News

Gone with the Wind – Whanganui Style

The owner of this beautiful dress was Harriet Woon, née Penfold. Born in 1837 in Surrey, England, she was the second eldest child of Harriet (née Mansell) and Stephen Penfold.

The Harriet Woon evening dress dates from the mid to late 1860s. It is reminiscent of the styles in Gone with the Wind that kept women physically distanced from others by the sheer volume of their skirts. Unlike later Victorian styles, it did allow women to expose the erogenous zone of the décolletage, the neckline and cleavage.

The dress is made from four and a half metres of fine oyster-coloured silk taffeta with woven black stripes, embellished with black velvet ribbon. The bodice is secured with hooks and eyes while the skirt has silk-covered buttons down the centre front, purely decorative, because access is from a side seam opening. A decorative bow is attached at the back with three-tiered black lace-edged trimmings.

Two different dressmakers may have made the dress as the bodice is hand-sewn and lined with polished cotton while the skirt has machine-stitched seams and is lined with cotton muslin. The dress was probably made in Whanganui and worn to one of the numerous balls held in the region during the 1860s.

Whanganui was well supplied with women dressmakers and milliners. Six local businesses run by women advertised in the local newspapers and another five were listed in trade directories. One was Mrs Reilly who advertised that she made ‘Ladies’ Ball Dresses in the latest fashion’ costing 14 to 20 shillings, $143 in today’s money. A fashionable bonnet cost 15 to 20 shillings. A bonnet was much cheaper if clients provided their own materials.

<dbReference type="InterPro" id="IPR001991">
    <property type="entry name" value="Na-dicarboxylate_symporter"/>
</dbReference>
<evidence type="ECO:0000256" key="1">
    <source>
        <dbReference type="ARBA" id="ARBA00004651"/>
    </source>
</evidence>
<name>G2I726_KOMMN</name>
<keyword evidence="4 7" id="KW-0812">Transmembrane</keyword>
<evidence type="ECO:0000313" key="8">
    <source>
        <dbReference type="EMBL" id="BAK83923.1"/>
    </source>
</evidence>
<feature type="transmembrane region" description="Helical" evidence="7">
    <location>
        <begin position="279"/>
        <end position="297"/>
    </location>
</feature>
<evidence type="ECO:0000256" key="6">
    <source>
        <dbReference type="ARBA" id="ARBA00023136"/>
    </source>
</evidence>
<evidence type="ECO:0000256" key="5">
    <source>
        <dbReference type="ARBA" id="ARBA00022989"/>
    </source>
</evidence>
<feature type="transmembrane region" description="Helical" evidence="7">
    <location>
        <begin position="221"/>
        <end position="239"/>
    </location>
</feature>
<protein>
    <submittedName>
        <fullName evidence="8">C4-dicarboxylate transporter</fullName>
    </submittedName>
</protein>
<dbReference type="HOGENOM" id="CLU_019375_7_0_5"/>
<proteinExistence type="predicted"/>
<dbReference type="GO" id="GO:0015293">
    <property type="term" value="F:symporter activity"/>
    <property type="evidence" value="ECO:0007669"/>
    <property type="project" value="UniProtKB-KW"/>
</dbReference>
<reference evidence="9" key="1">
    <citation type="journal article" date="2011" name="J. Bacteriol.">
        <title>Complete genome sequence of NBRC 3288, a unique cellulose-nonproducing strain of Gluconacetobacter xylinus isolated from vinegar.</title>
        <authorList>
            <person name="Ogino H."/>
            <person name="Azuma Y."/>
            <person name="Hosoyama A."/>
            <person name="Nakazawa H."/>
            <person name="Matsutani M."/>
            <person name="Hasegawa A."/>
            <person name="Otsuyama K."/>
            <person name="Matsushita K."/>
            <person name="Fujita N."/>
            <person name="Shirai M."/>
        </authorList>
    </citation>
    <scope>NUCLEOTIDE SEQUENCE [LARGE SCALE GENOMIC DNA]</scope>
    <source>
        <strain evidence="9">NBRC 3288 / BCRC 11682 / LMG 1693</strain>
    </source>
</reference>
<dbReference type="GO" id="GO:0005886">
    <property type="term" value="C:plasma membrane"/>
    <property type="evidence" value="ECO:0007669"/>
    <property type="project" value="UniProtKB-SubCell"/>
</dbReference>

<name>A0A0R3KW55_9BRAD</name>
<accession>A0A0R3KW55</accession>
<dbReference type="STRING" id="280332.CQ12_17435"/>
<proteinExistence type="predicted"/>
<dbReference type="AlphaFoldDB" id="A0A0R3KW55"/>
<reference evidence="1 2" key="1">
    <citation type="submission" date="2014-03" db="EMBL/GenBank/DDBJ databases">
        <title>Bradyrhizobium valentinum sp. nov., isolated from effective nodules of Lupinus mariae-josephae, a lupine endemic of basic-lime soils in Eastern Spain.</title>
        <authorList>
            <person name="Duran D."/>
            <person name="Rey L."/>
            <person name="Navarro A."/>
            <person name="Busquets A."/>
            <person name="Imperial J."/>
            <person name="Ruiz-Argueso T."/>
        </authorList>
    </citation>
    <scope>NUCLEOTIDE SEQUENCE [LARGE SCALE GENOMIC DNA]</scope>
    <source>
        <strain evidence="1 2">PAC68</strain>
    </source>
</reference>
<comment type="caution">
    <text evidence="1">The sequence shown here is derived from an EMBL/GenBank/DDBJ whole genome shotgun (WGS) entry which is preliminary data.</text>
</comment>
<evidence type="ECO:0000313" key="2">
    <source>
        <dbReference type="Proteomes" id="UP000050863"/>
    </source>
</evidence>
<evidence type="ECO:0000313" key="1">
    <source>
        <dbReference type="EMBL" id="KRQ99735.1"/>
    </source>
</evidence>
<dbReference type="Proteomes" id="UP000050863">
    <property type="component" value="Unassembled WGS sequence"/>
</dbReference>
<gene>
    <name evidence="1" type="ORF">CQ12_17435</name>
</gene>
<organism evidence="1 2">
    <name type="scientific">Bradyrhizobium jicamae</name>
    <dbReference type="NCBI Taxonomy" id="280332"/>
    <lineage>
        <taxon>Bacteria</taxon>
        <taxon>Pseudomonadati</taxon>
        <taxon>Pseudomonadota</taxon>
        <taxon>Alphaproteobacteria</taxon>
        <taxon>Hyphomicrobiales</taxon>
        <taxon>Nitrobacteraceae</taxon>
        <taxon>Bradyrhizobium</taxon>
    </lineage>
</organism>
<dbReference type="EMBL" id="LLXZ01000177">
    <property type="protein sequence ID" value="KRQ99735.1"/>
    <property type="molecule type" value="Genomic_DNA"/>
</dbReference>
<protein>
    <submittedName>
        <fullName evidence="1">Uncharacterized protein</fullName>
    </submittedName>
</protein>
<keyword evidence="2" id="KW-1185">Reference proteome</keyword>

The owner of this beautiful dress was Harriet Woon, née Penfold. Born in 1837 in Surrey, England, she was the second eldest child of Harriet (née Mansell) and Stephen Penfold. The Penfolds immigrated to New Zealand on the Barque Birman, arriving in Wellington in March 1842. The family lived in Wellington for three years, during which time three sons were born, all dying within a few months.

The Penfolds moved to New Plymouth where two more children were born in 1848 and 1851. Tragedy struck the family again in 1851 with the death of Stephen at the age of  forty-five. By the mid-1850s the Penfolds were living in Whanganui.

In November 1857 the younger Harriet, then aged twenty, married twenty-one year old Edwin Turner Woon, a son of the Reverend William Woon. The marriage ceremony was conducted by the Reverend Woon in his house on Wilson Street.

In partnership with George Bevan, Edwin owned a drapery store on Taupō Quay near Pākaitore. The partnership split and Edwin took over as a sole trader in 1864. His business was not successful and by the end of 1867 he was advertising for work as an Interpreter and Native Lands Agent. Edwin’s interpreter work saw him travelling the country. By 1877 he was living in Gisborne where he remained until he died in November 1887 at the age of fifty-two. It is unclear if Harriet went to Gisborne with Edwin. The couple had no children and by the time women were appearing on the electoral rolls, Harriet was living in Castlecliff and supporting herself as a music teacher. She remained in Castlecliff, living with her great niece Ellen Davis, when she died, aged eighty-three, on 7 July 1920. This beautiful dress was treasured and cared for by Harriet’s extended family until it was donated to the Museum in 1983.

By Trish Nugent-Lyne, Kaihāpai Taonga/Collections & Curatorial Lead at Whanganui Regional Museum.

Image: Harriet Woon’s evening dress

1860s. Maker: unknown.
Photographed by Kathy Greensides
WRM 1982.35.1

View the full-length image.

Karen Hughes

21 June 2023

Fashion Talks